Nastech Pharmaceutical’s top official last week confirmed the company will refocus its research and development efforts on RNAi therapeutics in the wake of a corporate restructuring and said that in-house small-molecule programs will not be continued after the completion of ongoing clinical trials.
Steven Quay, who is chairman, president, and CEO of Nastech, made the disclosure during a conference call held to discuss the company’s first-quarter financial results, which included a sharp drop in revenues and operating costs and a rise in losses.
Also last week, Alnylam Pharmaceuticals’ CEO addressed concerns over the company’s ability to find new partners following its large-scale alliances with Novartis and Roche, and provided some details on plans to examine the phase II respiratory syncytial virus therapy, ALN-RSV01, in pediatric populations.
Alnylam’s John Maraganore made his comments during a conference call discussing the RNAi shop’s first-quarter results, which included significantly lower losses on a surge in revenues derived from collaboration funding.
As reported by RNAi News, Nastech last week disclosed in a filing with the US Securities and Exchange Commission that it has decided to focus on RNAi and dropped plans to spin out a recently established subsidiary called MDRNA as a pure-play RNAi shop (see RNAi News, 5/8/2008). Instead, Nastech has proposed to take the MDRNA identity itself.
“Last summer, when the company had an overall valuation of $350 [million] to $400 million, the spinout of a $100 million [subsidiary] made a lot of sense,” Quay said during last week’s conference call. With the termination of a non-RNAi alliance by one-time partner Procter & Gamble, “our stock has shown a significant decline and it no longer is feasible to spin [the subsidiary] out as planned. We believe the current plan to rename the company and to refocus on RNAi will effectively achieve the same ends given where we currently are with resources and capabilities.”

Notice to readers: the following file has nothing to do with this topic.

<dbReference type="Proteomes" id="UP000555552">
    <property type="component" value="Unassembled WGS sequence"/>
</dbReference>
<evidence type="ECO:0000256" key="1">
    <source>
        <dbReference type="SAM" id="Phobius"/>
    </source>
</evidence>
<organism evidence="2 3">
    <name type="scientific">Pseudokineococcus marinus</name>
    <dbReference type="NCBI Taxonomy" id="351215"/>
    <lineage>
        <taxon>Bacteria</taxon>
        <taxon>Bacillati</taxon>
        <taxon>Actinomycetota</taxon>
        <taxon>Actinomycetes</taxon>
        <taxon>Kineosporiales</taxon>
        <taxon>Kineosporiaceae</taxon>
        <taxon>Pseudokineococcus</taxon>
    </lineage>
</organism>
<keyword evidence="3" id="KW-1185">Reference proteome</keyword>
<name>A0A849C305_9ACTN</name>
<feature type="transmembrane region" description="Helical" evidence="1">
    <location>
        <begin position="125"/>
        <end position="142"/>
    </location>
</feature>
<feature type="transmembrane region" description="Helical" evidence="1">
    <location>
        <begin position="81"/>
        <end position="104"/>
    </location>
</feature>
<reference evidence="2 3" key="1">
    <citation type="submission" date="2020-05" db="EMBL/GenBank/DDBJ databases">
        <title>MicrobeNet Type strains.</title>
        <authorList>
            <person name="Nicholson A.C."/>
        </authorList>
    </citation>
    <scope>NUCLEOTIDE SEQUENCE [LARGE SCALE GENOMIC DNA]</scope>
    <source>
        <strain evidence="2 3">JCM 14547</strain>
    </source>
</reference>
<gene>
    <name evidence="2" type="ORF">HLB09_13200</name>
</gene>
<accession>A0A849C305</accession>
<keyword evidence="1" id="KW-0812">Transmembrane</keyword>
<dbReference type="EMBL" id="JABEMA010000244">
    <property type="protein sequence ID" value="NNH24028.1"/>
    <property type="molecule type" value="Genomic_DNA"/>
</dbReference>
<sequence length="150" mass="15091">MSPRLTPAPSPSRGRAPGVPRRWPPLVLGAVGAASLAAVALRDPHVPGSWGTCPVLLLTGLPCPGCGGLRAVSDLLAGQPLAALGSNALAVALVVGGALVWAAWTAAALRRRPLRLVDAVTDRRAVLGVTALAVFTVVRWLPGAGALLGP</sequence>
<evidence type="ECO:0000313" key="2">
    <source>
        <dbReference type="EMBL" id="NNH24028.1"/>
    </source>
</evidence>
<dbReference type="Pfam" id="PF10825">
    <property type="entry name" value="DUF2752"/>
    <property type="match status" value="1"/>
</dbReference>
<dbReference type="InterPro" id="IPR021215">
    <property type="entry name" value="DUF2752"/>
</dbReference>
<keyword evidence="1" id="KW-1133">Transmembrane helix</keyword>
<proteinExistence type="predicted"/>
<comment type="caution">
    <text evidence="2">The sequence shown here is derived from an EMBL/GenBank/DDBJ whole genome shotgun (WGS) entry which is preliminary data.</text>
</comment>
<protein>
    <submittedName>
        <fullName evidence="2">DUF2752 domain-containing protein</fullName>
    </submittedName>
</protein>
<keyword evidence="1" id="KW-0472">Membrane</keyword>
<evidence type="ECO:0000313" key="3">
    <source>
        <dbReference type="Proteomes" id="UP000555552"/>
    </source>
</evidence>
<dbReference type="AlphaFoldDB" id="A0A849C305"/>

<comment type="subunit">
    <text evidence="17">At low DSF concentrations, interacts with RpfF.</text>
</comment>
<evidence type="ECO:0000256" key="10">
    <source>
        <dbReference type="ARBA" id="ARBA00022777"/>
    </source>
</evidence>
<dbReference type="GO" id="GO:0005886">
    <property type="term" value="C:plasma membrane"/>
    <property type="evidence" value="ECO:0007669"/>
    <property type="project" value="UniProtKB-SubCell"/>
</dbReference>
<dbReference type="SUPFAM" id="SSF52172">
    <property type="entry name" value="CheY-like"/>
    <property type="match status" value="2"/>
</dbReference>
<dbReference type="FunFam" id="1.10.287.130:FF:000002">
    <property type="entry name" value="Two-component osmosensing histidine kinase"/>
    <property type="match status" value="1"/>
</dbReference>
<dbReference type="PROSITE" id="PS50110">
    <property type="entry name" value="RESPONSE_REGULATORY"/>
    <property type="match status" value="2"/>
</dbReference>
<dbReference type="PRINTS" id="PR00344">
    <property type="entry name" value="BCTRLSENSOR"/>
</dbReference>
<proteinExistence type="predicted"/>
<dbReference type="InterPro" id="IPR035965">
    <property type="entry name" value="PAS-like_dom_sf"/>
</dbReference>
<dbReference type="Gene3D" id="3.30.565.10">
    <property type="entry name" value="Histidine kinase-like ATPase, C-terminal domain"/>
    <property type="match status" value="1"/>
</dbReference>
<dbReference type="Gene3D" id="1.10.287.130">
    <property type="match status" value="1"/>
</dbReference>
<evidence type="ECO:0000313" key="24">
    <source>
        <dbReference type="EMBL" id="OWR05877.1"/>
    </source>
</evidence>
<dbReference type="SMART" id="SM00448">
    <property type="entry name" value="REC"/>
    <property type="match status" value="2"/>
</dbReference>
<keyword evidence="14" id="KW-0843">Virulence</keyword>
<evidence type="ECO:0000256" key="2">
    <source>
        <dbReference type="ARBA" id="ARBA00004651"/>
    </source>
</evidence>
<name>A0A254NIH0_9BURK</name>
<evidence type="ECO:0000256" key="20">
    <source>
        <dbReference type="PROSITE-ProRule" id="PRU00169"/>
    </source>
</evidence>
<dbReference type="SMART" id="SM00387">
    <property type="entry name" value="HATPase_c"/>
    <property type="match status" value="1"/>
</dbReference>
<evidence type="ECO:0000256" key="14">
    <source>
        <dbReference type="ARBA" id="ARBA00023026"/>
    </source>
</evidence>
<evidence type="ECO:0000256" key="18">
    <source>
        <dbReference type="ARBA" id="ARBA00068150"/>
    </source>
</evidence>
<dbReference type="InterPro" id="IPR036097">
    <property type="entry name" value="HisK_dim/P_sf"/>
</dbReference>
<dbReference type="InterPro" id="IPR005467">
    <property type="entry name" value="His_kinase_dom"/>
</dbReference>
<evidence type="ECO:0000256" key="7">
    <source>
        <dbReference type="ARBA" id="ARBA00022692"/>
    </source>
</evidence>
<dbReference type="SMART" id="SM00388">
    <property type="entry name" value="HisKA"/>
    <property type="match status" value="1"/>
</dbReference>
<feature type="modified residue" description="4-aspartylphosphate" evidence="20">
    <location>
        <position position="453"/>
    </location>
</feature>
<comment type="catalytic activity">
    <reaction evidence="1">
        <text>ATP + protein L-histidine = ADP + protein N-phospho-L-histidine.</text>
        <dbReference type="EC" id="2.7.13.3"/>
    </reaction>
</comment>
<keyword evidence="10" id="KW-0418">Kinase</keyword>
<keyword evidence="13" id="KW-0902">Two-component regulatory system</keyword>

Quay noted that Nastech intends to complete ongoing phase II trials of non-RNAi drug candidates but has “no current plans to take these … [or other non-RNAi programs] further into development” on its own. As a result, the company has hired a strategic advisor to help it find partners or buyers for the small-molecule programs, he added.
At the same time, the company is weighing options for new programs to add to its RNAi pipeline, which currently includes an effort to target TNF-alpha for rheumatoid arthritis and a pandemic and seasonal influenza project picked up when Nastech acquired the RNAi assets of Galenea in 2006 (see RNAi News, 2/23/2006).
Quay said that Nastech expects to provide information on the new programs, one of which is highly likely to include cancer, in the “next few weeks to months.” He noted that during the first quarter the company began partnering discussions with a number of undisclosed pharmaceutical firms and hopes to be able “to establish one or more big pharma partnerships in RNAi during 2008.”
For Alnylam, forming partnerships has not been a problem so far in its short history. However, during last week’s conference call, an analyst raised concerns that the RNAi drug shop may have difficulty finding new collaborators given the scope of its two biggest deals.
The first, forged in 2005, was a drug-discovery and -development deal under which it agreed to work exclusively with Novartis on multiple, undisclosed disease targets (see RNAi News, 9/9/2005). This arrangement also gives Novartis the right of first offer on targets Alnylam may wish to partner with third parties.
“There certainly was a lot of anxiety when we did our Novartis alliance … from people that felt we maybe couldn’t do other alliances. Well, I think we very clearly documented that we can with our Roche alliance back in 2007.”